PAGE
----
We hope you enjoy reading our latest themed issue on stem cell—materials interactions, Guest Edited by Matthias Lutolf (EPFL) and Jason Burdick (University of Pennsylvania).
Stem cells have an enormous potential in regenerative medicine and drug discovery but the development of stem cell based therapies and models in these fields has been slow. This is largely due to the difficulty of maintaining functional stem cells in a culture dish or controlling their directed differentiation. Naturally, stem cells reside in highly complex microenvironments (termed ‘niches’) that regulate their behavior.
This themed issue focuses on emerging efforts to engineer these niches to better control and probe stem cell fate in culture and in vivo, including the development of new biomaterials, the better understanding of stem cell and biomaterial interfaces, and the implementation of biomaterials and bioreactors together.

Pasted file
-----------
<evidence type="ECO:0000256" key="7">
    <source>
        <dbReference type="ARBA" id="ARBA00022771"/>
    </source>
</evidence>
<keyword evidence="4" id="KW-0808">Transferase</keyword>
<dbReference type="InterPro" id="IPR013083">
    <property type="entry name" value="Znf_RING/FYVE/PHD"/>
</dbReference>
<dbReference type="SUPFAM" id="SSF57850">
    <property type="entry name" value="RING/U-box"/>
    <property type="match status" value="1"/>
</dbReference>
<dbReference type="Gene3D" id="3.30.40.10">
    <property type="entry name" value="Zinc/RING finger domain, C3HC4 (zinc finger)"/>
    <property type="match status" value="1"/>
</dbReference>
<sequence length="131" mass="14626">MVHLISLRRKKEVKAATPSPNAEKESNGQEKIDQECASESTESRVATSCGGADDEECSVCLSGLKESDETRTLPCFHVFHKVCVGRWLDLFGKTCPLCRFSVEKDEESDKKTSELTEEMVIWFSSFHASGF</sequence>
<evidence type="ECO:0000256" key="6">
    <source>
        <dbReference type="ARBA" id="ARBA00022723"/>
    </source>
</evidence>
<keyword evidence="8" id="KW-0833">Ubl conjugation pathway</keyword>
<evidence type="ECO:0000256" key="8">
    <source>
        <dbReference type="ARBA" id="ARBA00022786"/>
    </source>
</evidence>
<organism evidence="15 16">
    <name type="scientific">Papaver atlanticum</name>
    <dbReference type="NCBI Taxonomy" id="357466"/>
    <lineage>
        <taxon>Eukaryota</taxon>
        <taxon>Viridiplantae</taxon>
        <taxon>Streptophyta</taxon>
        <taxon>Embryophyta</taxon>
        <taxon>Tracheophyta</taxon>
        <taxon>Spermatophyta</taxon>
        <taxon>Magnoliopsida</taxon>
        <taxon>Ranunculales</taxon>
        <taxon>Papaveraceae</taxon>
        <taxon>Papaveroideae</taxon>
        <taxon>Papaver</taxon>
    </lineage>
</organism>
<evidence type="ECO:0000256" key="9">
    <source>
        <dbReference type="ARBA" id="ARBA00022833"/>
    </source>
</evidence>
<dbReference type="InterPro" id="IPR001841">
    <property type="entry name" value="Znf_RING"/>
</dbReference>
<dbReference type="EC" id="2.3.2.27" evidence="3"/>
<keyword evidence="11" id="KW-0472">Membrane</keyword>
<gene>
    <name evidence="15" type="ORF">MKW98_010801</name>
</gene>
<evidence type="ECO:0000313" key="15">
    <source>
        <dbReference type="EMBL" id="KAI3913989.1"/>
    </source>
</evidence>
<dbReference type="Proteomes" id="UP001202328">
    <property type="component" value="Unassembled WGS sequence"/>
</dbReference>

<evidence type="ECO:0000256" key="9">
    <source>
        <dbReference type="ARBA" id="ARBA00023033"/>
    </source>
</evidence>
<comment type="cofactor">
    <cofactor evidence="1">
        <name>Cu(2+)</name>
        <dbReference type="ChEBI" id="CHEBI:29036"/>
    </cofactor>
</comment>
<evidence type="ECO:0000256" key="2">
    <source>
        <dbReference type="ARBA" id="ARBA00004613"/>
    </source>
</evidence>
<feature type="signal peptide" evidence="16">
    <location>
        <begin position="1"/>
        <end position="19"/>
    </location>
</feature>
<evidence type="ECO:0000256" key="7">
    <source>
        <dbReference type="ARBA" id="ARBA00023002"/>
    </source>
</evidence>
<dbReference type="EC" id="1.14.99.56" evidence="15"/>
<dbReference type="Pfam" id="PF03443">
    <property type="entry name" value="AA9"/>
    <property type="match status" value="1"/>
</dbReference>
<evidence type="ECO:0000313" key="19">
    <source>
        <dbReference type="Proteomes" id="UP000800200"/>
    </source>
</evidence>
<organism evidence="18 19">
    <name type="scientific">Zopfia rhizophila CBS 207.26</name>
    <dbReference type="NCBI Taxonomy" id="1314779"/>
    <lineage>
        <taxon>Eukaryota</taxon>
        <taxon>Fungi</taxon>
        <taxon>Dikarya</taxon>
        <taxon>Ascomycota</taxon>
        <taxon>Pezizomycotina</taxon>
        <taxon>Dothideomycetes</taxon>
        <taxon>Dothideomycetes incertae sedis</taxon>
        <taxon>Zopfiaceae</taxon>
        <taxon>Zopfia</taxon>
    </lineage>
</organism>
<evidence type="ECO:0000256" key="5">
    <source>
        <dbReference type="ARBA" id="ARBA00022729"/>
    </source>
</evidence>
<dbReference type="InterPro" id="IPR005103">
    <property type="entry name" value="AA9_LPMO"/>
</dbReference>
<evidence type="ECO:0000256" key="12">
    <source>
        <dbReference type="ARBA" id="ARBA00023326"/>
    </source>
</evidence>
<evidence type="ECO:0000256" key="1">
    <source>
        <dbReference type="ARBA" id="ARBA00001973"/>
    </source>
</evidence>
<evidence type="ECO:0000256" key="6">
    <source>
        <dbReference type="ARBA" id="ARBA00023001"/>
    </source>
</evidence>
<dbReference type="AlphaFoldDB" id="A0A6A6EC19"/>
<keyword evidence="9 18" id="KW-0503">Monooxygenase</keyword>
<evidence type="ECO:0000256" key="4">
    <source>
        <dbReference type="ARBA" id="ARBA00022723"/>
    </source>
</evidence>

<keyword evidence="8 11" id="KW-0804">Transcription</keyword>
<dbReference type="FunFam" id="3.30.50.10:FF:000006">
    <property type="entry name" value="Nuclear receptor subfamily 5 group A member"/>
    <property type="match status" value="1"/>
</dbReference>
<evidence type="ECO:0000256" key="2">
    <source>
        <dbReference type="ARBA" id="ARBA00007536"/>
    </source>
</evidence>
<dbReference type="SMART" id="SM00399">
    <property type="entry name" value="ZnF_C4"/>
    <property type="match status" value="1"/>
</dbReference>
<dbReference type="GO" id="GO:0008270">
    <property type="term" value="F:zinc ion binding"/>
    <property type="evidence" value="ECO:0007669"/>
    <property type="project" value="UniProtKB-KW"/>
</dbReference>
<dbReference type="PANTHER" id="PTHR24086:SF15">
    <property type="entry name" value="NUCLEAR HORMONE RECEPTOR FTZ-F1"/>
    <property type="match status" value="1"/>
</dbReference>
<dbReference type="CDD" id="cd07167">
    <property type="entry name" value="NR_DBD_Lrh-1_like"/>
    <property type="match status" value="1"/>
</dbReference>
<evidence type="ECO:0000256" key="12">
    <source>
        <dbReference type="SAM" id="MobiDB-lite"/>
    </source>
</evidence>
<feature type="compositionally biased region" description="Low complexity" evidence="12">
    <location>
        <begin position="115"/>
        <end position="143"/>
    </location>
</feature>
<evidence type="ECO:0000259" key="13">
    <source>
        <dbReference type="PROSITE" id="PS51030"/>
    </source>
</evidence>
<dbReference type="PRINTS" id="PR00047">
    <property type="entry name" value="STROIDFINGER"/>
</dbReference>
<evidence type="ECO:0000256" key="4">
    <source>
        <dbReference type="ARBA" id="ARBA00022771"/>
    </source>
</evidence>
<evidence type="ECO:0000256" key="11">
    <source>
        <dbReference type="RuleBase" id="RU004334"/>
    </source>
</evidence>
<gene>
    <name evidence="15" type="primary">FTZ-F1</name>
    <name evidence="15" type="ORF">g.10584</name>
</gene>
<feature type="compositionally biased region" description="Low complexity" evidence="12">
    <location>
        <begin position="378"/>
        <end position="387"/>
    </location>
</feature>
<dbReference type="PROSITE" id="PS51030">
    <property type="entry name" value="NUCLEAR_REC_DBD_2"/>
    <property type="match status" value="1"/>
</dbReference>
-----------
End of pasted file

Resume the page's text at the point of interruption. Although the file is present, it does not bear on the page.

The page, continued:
Take a look at these themed issue highlights:
Nanotopography – potential relevance in the stem cell niche Lesley-Anne Turner and Matthew J. Dalby
Biophysical regulation of hematopoietic stem cells C. Lee-Thedieck and J. P. Spatz
Stem cell culture using cell-derived substrates Binata Joddar, Takashi Hoshiba, Guoping Chen and Yoshihiro Ito
Chemically diverse polymer microarrays and high throughput surface characterisation: a method for discovery of materials for stem cell culture A. D. Celiz, J. G. W. Smith, A. K. Patel, R. Langer, D. G. Anderson, D. A. Barrett, L. E. Young, M. C. Davies, C. Denning and M. R. Alexander
Dual-stage growth factor release within 3D protein-engineered hydrogel niches promotes adipogenesis Midori Greenwood-Goodwin, Eric S. Teasley and Sarah C. Heilshorn
Artificial microniches for probing mesenchymal stem cell fate in 3DYujie Ma, Martin P. Neubauer, Julian Thiele, Andreas Fery and W. T. S. Huck